Organisms at the base of the food chain that photosynthesize – for example, plants and algae – use the carbon in Earth’s atmosphere.They have the same ratio of carbon-14 to carbon-12 as the atmosphere, and this same ratio is then carried up the food chain all the way to apex predators, like sharks.At high geomagnetic latitudes, the carbon-14 spreads evenly throughout the atmosphere and reacts with oxygen to form carbon dioxide.Carbon dioxide also permeates the oceans, dissolving in the water.Radiocarbon dating uses isotopes of the element carbon. Cosmic rays – high energy particles from beyond the solar system – bombard Earth’s upper atmosphere continually, in the process creating the unstable carbon-14. Because it’s unstable, carbon-14 will eventually decay back to carbon-12 isotopes.Because the cosmic ray bombardment is fairly constant, there’s a near-constant level of carbon-14 to carbon-12 ratio in Earth’s atmosphere.Since atmospheric carbon 14 arises at about the same rate that the atom decays, the Earth's levels of carbon 14 have remained constant.In living organisms, which are always taking in carbon, the levels of carbon 14 likewise stay constant.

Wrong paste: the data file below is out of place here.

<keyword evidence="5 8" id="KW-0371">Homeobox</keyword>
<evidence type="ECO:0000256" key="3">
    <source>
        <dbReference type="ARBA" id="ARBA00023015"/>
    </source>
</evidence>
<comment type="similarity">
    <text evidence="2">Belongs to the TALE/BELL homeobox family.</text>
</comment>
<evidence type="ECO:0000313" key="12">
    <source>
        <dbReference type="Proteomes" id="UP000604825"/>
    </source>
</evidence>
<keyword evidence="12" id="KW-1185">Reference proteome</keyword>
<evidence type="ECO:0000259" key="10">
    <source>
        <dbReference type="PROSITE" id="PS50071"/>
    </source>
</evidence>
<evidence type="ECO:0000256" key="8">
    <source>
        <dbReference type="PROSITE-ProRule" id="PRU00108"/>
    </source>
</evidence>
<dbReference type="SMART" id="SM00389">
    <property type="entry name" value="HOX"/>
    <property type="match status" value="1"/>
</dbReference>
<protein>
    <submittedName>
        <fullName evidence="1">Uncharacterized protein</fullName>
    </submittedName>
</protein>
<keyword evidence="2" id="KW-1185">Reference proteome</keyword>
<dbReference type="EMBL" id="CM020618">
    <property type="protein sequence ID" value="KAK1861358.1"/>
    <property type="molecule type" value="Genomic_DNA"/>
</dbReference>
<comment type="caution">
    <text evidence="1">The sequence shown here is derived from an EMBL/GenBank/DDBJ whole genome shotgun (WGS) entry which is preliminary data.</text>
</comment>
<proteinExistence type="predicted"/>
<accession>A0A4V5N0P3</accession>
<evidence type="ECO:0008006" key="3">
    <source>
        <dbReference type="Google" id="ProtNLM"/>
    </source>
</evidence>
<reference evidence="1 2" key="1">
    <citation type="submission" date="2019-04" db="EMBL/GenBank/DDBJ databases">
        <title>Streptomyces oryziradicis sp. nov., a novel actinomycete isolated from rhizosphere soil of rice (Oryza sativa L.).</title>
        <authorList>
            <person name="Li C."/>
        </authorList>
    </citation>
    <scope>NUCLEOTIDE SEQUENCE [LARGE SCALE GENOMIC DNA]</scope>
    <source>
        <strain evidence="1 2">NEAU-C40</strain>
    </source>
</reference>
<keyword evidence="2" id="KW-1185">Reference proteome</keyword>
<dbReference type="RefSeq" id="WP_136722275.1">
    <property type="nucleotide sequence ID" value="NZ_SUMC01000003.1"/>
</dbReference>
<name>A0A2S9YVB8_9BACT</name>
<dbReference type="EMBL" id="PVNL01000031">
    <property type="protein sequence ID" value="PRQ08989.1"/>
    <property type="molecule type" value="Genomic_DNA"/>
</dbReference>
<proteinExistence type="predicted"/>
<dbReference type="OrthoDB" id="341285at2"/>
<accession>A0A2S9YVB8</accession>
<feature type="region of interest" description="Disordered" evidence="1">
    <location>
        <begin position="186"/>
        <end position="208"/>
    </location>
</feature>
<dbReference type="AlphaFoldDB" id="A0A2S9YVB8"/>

Here’s an example using the simplest atom, hydrogen. Carbon-14 is an unstable isotope of carbon that will eventually decay at a known rate to become carbon-12.
Along with hydrogen, nitrogen, oxygen, phosphorus, and sulfur, carbon is a building block of biochemical molecules ranging from fats, proteins, and carbohydrates to active substances such as hormones.
All carbon atoms have a nucleus containing six protons.
But in a dead organism, no new carbon is coming in, and its carbon 14 gradually begins to decay.
So by measuring carbon 14 levels in an organism that died long ago, researchers can figure out when it died.